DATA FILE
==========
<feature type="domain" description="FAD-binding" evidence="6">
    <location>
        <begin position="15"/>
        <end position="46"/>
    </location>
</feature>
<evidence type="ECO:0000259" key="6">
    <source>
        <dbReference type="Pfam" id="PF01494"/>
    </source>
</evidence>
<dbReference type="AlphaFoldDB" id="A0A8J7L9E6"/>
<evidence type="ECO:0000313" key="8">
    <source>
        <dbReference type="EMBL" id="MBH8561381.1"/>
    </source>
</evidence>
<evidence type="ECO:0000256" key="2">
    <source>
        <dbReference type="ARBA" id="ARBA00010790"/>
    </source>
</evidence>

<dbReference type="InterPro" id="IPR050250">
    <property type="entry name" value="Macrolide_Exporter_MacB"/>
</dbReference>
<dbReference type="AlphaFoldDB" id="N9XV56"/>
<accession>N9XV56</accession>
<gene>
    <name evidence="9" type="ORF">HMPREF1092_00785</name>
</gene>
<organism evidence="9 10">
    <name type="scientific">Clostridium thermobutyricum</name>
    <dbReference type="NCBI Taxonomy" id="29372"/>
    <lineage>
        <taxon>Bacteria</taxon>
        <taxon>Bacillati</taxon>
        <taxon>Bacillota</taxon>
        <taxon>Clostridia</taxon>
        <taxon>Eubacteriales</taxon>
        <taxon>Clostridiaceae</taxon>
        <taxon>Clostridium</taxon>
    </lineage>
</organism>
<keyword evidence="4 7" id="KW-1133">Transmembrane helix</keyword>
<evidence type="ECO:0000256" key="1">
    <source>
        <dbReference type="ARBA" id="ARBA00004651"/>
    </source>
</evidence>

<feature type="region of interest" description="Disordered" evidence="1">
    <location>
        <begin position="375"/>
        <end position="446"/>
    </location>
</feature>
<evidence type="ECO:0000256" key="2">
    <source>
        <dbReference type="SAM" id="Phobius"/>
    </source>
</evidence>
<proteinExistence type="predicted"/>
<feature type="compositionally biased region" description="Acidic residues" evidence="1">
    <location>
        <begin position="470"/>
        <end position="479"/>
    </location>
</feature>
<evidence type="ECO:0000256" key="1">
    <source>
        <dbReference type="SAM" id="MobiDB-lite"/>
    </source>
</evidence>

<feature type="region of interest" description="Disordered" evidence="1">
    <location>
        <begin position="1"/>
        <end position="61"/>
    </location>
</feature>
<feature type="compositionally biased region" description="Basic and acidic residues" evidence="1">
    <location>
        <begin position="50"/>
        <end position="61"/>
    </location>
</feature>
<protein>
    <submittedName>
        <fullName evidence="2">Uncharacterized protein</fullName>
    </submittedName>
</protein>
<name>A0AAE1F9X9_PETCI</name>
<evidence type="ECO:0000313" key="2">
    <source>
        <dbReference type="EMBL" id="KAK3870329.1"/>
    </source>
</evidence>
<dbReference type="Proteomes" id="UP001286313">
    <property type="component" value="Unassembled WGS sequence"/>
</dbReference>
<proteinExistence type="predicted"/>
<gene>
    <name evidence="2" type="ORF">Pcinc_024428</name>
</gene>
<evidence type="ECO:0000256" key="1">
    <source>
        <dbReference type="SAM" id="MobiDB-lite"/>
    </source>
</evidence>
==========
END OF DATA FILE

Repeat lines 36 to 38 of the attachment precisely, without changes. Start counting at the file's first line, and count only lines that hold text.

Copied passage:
        <taxon>Bacillati</taxon>
        <taxon>Bacillota</taxon>
        <taxon>Clostridia</taxon>